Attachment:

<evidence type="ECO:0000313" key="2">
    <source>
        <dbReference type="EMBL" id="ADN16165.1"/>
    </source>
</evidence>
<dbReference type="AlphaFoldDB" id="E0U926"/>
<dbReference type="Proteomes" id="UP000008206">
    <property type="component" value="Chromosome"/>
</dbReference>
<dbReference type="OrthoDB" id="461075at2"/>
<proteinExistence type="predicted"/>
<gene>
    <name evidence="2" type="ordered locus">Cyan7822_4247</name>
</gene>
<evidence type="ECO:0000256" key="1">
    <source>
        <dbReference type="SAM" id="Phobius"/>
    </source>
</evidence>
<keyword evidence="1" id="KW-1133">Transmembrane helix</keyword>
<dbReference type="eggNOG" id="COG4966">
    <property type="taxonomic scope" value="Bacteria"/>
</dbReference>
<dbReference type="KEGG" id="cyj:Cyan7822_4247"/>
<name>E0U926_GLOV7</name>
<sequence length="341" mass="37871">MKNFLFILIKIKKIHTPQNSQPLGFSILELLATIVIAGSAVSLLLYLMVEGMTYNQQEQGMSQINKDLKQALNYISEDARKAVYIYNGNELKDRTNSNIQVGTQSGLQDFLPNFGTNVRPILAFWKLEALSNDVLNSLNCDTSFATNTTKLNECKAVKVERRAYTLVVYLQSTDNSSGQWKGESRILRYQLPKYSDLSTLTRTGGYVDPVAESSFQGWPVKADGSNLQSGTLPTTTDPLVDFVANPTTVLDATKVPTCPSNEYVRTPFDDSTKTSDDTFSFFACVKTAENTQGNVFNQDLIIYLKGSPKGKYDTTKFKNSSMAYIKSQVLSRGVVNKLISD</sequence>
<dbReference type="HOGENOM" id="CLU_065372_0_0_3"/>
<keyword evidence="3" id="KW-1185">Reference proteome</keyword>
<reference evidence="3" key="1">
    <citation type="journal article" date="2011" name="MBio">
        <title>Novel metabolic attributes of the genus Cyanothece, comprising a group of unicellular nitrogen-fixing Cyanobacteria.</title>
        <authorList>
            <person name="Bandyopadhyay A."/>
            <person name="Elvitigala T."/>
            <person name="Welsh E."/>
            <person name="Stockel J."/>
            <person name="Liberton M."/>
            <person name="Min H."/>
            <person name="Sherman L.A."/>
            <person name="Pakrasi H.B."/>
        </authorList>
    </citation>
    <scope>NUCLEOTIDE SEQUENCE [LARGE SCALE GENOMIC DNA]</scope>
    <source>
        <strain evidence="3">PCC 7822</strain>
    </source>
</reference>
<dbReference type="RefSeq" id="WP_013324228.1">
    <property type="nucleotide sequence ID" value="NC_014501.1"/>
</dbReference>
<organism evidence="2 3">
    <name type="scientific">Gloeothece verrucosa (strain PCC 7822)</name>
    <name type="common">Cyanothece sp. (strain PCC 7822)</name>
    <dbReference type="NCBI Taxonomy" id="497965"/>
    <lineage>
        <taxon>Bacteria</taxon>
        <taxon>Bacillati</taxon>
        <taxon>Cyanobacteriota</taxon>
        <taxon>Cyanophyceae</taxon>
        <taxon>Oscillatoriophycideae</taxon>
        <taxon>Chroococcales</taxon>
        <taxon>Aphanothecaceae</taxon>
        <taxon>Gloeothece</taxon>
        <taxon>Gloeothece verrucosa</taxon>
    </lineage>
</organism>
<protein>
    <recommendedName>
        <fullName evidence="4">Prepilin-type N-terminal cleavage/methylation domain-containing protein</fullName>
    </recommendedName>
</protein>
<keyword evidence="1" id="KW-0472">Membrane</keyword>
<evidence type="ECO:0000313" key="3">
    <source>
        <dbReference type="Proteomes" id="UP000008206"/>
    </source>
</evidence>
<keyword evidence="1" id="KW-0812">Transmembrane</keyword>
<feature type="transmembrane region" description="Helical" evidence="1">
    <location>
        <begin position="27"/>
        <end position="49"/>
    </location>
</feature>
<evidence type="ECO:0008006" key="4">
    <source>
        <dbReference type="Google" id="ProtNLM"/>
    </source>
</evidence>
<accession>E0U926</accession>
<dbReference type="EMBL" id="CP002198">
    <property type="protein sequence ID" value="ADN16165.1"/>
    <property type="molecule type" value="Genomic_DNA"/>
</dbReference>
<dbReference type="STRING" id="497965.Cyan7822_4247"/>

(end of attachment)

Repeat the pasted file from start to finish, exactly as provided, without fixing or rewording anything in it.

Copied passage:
<evidence type="ECO:0000313" key="2">
    <source>
        <dbReference type="EMBL" id="ADN16165.1"/>
    </source>
</evidence>
<dbReference type="AlphaFoldDB" id="E0U926"/>
<dbReference type="Proteomes" id="UP000008206">
    <property type="component" value="Chromosome"/>
</dbReference>
<dbReference type="OrthoDB" id="461075at2"/>
<proteinExistence type="predicted"/>
<gene>
    <name evidence="2" type="ordered locus">Cyan7822_4247</name>
</gene>
<evidence type="ECO:0000256" key="1">
    <source>
        <dbReference type="SAM" id="Phobius"/>
    </source>
</evidence>
<keyword evidence="1" id="KW-1133">Transmembrane helix</keyword>
<dbReference type="eggNOG" id="COG4966">
    <property type="taxonomic scope" value="Bacteria"/>
</dbReference>
<dbReference type="KEGG" id="cyj:Cyan7822_4247"/>
<name>E0U926_GLOV7</name>
<sequence length="341" mass="37871">MKNFLFILIKIKKIHTPQNSQPLGFSILELLATIVIAGSAVSLLLYLMVEGMTYNQQEQGMSQINKDLKQALNYISEDARKAVYIYNGNELKDRTNSNIQVGTQSGLQDFLPNFGTNVRPILAFWKLEALSNDVLNSLNCDTSFATNTTKLNECKAVKVERRAYTLVVYLQSTDNSSGQWKGESRILRYQLPKYSDLSTLTRTGGYVDPVAESSFQGWPVKADGSNLQSGTLPTTTDPLVDFVANPTTVLDATKVPTCPSNEYVRTPFDDSTKTSDDTFSFFACVKTAENTQGNVFNQDLIIYLKGSPKGKYDTTKFKNSSMAYIKSQVLSRGVVNKLISD</sequence>
<dbReference type="HOGENOM" id="CLU_065372_0_0_3"/>
<keyword evidence="3" id="KW-1185">Reference proteome</keyword>
<reference evidence="3" key="1">
    <citation type="journal article" date="2011" name="MBio">
        <title>Novel metabolic attributes of the genus Cyanothece, comprising a group of unicellular nitrogen-fixing Cyanobacteria.</title>
        <authorList>
            <person name="Bandyopadhyay A."/>
            <person name="Elvitigala T."/>
            <person name="Welsh E."/>
            <person name="Stockel J."/>
            <person name="Liberton M."/>
            <person name="Min H."/>
            <person name="Sherman L.A."/>
            <person name="Pakrasi H.B."/>
        </authorList>
    </citation>
    <scope>NUCLEOTIDE SEQUENCE [LARGE SCALE GENOMIC DNA]</scope>
    <source>
        <strain evidence="3">PCC 7822</strain>
    </source>
</reference>
<dbReference type="RefSeq" id="WP_013324228.1">
    <property type="nucleotide sequence ID" value="NC_014501.1"/>
</dbReference>
<organism evidence="2 3">
    <name type="scientific">Gloeothece verrucosa (strain PCC 7822)</name>
    <name type="common">Cyanothece sp. (strain PCC 7822)</name>
    <dbReference type="NCBI Taxonomy" id="497965"/>
    <lineage>
        <taxon>Bacteria</taxon>
        <taxon>Bacillati</taxon>
        <taxon>Cyanobacteriota</taxon>
        <taxon>Cyanophyceae</taxon>
        <taxon>Oscillatoriophycideae</taxon>
        <taxon>Chroococcales</taxon>
        <taxon>Aphanothecaceae</taxon>
        <taxon>Gloeothece</taxon>
        <taxon>Gloeothece verrucosa</taxon>
    </lineage>
</organism>
<protein>
    <recommendedName>
        <fullName evidence="4">Prepilin-type N-terminal cleavage/methylation domain-containing protein</fullName>
    </recommendedName>
</protein>
<keyword evidence="1" id="KW-0472">Membrane</keyword>
<evidence type="ECO:0000313" key="3">
    <source>
        <dbReference type="Proteomes" id="UP000008206"/>
    </source>
</evidence>
<keyword evidence="1" id="KW-0812">Transmembrane</keyword>
<feature type="transmembrane region" description="Helical" evidence="1">
    <location>
        <begin position="27"/>
        <end position="49"/>
    </location>
</feature>
<evidence type="ECO:0008006" key="4">
    <source>
        <dbReference type="Google" id="ProtNLM"/>
    </source>
</evidence>
<accession>E0U926</accession>
<dbReference type="EMBL" id="CP002198">
    <property type="protein sequence ID" value="ADN16165.1"/>
    <property type="molecule type" value="Genomic_DNA"/>
</dbReference>
<dbReference type="STRING" id="497965.Cyan7822_4247"/>